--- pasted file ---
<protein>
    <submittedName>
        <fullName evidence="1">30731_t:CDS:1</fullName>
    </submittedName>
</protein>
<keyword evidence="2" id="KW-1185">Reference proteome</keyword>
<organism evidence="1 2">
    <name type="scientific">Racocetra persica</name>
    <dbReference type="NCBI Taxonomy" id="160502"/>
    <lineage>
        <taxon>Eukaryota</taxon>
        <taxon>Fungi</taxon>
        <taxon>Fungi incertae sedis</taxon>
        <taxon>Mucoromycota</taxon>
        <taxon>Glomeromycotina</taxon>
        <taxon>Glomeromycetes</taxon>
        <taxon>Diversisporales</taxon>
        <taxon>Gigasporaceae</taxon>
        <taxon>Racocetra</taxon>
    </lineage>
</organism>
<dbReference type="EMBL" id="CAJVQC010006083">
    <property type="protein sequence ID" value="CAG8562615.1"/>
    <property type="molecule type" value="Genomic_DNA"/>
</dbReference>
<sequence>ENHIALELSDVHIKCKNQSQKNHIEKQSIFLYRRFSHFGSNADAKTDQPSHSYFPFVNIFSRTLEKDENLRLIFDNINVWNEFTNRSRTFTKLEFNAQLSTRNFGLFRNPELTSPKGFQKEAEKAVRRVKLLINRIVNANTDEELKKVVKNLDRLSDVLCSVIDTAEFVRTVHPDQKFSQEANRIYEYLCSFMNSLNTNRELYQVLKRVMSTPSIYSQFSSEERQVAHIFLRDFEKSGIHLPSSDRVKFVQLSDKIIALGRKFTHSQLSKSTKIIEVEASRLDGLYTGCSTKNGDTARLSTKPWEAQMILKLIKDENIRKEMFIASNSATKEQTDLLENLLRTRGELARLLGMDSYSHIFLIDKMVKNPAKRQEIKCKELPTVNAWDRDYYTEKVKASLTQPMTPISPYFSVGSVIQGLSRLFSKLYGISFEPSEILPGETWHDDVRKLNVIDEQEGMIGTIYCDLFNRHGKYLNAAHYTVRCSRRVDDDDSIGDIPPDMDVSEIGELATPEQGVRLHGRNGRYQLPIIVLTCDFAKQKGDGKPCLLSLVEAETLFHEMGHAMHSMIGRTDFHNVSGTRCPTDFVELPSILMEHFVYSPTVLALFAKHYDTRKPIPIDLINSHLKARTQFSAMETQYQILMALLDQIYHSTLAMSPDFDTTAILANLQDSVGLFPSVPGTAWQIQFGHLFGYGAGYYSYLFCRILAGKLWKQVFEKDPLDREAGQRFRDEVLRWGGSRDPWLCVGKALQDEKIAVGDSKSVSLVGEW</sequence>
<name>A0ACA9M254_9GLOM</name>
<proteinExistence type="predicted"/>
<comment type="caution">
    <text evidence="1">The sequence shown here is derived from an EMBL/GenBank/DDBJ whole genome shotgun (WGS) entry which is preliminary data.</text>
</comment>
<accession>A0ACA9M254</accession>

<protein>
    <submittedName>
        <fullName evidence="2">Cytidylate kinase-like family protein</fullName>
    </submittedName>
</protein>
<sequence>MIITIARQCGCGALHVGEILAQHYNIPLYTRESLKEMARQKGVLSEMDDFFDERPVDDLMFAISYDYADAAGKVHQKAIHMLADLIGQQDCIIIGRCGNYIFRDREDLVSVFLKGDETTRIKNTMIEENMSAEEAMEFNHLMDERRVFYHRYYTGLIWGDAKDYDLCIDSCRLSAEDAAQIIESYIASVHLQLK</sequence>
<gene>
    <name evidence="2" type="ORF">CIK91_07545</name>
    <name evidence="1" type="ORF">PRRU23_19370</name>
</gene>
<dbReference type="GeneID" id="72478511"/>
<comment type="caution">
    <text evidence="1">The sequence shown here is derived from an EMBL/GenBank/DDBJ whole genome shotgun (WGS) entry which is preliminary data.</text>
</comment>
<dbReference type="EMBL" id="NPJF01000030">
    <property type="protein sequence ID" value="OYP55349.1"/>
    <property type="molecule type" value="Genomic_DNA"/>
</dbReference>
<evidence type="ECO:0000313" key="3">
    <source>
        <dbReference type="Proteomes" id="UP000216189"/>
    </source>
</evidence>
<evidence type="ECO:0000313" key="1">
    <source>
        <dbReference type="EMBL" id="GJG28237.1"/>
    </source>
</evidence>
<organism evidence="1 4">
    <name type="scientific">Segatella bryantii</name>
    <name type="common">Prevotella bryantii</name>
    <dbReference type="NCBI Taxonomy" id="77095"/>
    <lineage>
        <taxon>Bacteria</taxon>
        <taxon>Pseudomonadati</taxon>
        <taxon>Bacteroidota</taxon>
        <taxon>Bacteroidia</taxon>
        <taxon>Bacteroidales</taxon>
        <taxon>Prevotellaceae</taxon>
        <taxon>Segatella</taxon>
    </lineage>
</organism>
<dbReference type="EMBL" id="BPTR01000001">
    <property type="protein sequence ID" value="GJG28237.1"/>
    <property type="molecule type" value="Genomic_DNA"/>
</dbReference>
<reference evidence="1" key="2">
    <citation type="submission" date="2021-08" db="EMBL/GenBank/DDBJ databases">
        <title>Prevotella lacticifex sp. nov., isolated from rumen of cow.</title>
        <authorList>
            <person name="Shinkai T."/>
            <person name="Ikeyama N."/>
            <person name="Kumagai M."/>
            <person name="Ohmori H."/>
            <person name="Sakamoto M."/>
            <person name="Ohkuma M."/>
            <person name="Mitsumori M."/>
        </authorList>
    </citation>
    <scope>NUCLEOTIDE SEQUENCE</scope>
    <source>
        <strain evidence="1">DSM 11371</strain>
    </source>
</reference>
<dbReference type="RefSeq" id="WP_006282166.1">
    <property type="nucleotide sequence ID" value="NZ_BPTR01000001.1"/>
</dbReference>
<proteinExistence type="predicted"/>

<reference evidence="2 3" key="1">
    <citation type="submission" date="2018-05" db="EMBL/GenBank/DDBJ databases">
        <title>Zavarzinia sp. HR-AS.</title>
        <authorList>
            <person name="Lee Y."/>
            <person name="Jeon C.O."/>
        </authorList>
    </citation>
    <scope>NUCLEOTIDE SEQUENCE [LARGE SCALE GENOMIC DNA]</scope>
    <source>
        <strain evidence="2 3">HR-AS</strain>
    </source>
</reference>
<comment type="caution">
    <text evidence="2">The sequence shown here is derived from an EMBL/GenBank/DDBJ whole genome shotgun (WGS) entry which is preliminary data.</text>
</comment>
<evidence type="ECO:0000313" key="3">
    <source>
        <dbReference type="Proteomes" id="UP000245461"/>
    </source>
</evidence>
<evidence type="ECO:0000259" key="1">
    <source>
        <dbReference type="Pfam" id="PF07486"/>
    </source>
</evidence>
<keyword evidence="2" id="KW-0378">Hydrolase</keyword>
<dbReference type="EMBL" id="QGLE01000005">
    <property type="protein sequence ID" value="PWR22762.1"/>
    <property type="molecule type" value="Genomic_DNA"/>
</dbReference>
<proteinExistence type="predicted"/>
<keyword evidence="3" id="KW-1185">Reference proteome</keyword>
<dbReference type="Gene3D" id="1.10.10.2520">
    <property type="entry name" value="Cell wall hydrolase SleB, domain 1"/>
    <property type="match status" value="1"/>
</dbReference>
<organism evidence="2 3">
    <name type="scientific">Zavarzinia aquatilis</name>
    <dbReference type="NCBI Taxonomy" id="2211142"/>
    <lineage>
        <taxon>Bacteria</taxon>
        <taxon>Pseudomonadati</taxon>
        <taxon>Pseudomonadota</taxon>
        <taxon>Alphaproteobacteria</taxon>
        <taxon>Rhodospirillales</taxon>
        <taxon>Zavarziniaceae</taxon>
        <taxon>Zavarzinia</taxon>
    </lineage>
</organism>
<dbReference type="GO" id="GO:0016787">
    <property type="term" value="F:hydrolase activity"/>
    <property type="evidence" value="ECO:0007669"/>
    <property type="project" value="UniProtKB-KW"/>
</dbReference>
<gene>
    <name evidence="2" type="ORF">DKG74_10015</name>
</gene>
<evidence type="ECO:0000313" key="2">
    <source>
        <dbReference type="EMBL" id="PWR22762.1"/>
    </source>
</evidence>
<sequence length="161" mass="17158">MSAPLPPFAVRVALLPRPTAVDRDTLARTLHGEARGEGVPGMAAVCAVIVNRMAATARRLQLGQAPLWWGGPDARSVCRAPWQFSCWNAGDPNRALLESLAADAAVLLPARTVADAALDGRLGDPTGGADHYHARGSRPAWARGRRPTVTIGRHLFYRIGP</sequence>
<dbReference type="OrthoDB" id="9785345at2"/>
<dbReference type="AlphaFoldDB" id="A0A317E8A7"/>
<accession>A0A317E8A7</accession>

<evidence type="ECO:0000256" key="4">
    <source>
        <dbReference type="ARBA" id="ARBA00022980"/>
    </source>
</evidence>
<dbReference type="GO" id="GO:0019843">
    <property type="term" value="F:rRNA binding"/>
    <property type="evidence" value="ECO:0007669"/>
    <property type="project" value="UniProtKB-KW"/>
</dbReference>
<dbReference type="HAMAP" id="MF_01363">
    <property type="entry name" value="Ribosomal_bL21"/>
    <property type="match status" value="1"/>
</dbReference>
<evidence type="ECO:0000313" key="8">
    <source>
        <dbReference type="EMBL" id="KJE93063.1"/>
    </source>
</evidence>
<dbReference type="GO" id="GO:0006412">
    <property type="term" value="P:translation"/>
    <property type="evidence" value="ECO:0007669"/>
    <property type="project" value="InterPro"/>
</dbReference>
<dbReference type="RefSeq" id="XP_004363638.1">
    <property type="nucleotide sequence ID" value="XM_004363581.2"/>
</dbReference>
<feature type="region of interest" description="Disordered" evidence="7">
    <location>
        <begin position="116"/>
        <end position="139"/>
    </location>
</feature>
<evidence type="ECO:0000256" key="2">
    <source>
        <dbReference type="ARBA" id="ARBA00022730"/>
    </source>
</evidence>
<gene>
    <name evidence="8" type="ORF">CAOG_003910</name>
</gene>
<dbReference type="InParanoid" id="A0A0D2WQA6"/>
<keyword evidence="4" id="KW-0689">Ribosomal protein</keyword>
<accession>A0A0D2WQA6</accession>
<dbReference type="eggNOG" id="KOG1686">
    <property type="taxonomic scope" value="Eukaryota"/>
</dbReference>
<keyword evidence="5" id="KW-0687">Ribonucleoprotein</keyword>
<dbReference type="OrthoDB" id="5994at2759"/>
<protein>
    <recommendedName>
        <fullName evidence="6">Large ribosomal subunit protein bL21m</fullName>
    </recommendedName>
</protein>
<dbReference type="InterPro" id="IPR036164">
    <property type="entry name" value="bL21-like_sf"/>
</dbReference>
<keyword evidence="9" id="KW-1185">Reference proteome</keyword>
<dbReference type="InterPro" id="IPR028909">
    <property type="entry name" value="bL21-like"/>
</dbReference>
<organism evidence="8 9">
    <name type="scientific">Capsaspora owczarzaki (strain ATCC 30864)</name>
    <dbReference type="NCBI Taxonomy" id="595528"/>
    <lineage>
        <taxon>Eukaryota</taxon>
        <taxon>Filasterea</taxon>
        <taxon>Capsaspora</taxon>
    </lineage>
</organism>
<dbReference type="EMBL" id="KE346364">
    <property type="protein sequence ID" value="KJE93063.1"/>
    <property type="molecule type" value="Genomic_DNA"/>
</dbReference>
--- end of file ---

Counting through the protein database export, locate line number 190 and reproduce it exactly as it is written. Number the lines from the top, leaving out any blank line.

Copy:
    <property type="project" value="InterPro"/>